Sudden cardiac arrest occurs suddenly and very often without warning. It is when the heart abruptly begins to beat in an abnormal or irregular rhythm called (arrhythmia). Without organized electrical activity in the heart muscle, there is no consistent contraction of the ventricles, which results in the heart’s inability to generate an adequate cardiac output. With its pumping action disrupted, the heart cannot pump blood to the brain, lungs and other organs. Within seconds a person will lose consciousness and have no pulse. Death can occur within minutes if the victim does not receive immediate treatment.

Heart attacks do increase the risk for sudden cardiac arrest. Other heart conditions can also increase the likelihood for sudden cardiac arrest as well. These conditions include a thickened heart cardiomyopathyheart failure, arrhythmias, particularly ventricular fibrillation, and long Q-T syndrome.

Sudden Cardiac Arrest

A cardiac arrest victim can be saved if treated immediately. First, **call 9-1-1 for emergency medical services. Then get a Defibrillator (AED) automated external defibrillator if one is available and use it as soon as it arrives. Begin CPR immediately and continue until professional emergency medical personnel arrive. If two people are available, one should begin CPR immediately while the other calls 9-1-1 and finds the Defibrillator.

Sudden cardiac arrest is a leading cause of death

There are over 320,000 out-of-hospital cardiac arrests occur annually in the United States. By performing Hands-Only CPR, you can double or even triple a victim’s chance of survival.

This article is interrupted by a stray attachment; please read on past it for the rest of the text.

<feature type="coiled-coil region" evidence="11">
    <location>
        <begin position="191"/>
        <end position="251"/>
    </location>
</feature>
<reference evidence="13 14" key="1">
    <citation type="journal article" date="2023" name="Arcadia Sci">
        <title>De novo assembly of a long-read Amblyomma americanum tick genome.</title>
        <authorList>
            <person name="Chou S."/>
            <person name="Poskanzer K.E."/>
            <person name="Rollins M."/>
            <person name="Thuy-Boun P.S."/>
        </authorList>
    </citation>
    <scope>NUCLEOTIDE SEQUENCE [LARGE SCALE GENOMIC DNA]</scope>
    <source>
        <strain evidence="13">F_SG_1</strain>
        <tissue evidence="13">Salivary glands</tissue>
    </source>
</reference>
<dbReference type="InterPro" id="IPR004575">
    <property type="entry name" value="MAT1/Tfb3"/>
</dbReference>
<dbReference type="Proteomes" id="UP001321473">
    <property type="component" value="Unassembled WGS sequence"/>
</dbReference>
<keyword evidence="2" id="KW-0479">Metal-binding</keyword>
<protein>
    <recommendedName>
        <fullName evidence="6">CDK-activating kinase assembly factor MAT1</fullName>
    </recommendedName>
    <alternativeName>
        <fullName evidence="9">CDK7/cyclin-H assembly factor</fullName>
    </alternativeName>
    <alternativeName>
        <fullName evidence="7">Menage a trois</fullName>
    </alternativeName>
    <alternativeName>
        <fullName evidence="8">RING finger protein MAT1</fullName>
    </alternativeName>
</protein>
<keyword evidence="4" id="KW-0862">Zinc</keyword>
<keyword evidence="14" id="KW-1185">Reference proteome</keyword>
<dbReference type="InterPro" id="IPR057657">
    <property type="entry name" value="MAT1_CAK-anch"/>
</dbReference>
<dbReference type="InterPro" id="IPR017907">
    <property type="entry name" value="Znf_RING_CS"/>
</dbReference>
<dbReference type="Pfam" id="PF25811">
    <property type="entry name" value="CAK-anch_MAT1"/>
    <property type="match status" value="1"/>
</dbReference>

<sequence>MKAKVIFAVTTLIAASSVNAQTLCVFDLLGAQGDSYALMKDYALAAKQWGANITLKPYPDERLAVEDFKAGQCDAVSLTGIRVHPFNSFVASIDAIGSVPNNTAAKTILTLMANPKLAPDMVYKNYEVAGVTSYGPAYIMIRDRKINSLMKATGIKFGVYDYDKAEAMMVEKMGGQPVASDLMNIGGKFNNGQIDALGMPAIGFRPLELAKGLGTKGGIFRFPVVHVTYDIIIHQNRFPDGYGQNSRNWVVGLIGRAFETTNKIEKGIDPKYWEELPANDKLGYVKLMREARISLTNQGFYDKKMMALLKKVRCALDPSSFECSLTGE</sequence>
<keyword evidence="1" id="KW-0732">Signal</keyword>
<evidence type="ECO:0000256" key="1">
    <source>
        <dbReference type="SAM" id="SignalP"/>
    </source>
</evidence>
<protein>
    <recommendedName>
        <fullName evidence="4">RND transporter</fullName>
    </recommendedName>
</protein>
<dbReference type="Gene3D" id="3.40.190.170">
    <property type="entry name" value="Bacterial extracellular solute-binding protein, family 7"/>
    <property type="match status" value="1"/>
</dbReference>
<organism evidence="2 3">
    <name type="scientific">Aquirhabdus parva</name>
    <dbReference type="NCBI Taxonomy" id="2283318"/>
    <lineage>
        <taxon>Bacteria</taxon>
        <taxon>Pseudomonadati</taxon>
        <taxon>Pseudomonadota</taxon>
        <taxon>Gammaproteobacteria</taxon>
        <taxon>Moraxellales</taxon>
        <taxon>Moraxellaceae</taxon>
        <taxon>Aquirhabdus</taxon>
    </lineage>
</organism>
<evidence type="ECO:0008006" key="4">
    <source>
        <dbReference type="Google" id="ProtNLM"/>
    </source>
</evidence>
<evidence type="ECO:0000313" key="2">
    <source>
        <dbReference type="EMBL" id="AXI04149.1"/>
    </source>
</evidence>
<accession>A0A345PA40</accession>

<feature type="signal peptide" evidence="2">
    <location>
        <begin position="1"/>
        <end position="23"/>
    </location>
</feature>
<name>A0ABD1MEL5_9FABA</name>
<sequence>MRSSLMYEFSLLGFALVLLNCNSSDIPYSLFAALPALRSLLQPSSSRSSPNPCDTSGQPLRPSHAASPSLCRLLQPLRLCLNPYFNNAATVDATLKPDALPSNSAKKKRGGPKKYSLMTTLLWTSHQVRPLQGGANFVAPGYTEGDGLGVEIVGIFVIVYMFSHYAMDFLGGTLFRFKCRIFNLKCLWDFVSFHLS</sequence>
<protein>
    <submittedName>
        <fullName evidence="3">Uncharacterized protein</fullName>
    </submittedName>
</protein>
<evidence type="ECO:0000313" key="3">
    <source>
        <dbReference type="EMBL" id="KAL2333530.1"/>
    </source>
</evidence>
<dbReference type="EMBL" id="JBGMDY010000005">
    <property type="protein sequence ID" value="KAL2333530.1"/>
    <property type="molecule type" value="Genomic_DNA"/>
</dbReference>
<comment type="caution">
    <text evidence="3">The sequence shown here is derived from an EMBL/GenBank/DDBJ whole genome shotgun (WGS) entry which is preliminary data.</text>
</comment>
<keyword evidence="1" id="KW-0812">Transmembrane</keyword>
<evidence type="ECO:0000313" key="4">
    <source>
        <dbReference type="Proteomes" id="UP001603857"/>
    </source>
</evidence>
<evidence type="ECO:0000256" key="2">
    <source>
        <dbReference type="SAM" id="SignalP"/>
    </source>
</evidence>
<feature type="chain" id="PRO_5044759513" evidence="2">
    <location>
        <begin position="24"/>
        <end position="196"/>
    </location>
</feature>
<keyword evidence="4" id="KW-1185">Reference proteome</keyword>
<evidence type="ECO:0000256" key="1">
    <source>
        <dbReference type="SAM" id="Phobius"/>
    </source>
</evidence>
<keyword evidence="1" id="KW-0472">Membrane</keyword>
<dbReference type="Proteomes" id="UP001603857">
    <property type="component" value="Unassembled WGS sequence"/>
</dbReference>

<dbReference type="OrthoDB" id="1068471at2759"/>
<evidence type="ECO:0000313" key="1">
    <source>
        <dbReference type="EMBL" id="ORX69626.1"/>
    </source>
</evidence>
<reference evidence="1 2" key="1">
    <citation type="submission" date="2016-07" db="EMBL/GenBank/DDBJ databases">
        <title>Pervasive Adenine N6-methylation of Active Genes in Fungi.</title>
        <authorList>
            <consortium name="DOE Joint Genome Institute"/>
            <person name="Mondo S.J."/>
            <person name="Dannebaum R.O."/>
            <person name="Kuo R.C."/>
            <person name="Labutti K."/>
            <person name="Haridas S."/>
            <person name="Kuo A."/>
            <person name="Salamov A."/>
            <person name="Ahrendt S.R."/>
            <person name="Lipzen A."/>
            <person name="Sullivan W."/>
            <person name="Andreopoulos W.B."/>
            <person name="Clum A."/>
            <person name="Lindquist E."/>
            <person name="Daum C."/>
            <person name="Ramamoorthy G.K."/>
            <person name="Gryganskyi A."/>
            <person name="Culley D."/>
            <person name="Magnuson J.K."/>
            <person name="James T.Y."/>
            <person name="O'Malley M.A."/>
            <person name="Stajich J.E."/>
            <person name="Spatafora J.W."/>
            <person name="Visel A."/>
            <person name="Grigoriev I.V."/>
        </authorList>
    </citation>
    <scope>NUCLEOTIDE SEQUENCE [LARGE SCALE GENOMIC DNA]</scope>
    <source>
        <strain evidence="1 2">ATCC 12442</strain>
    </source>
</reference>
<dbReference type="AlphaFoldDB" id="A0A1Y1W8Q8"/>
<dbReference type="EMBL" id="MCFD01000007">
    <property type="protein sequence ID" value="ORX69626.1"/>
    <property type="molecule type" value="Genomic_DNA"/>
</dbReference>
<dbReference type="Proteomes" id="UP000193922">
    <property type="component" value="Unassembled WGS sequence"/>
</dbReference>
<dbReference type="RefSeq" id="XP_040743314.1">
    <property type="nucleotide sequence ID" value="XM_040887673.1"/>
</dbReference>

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The Perfect Gift for Christmas – First Aid/CPR Certification

CPR/First Aid – Corporate and Group Classes

Need a new idea for the perfect Christmas gift for your employees?

UniFirst First Aid + Safety offers weekly CPR classes for companies and groups, UniFirst First Aid + Safety’s CPRAED and First Aid training program will help employers meet OSHA and other federal and state regulatory requirements for training employees how to respond and care for medical emergencies at work.

This 2-year certification course conforms to the 2015 AHA Guidelines Update for CPR and ECC, and the 2015 AHA and ARC Guidelines Update for First Aid.

Call Now to speak with a UniFirst First Aid + Safety First Aid/CPR Specialist

Click Here to learn more about First Aid/CPR

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Just days after learning CPR, local girl saves a life

Just six short days after becoming certified in Basic Life Support and CPR, Teonna Harris, a dental assisting student from Parkesburg, PA. had to put those skills to use in her own home.

On Saturday, Nov. 10, just hours before graduation, Harris’ grandmother went into cardiac arrest in their family home. Without hesitation, she began performing chest compressions and mouth-to-mouth breathing. Those same skills she learned days before, allowed her to save her grandmother, who is now recovering in a local hospital.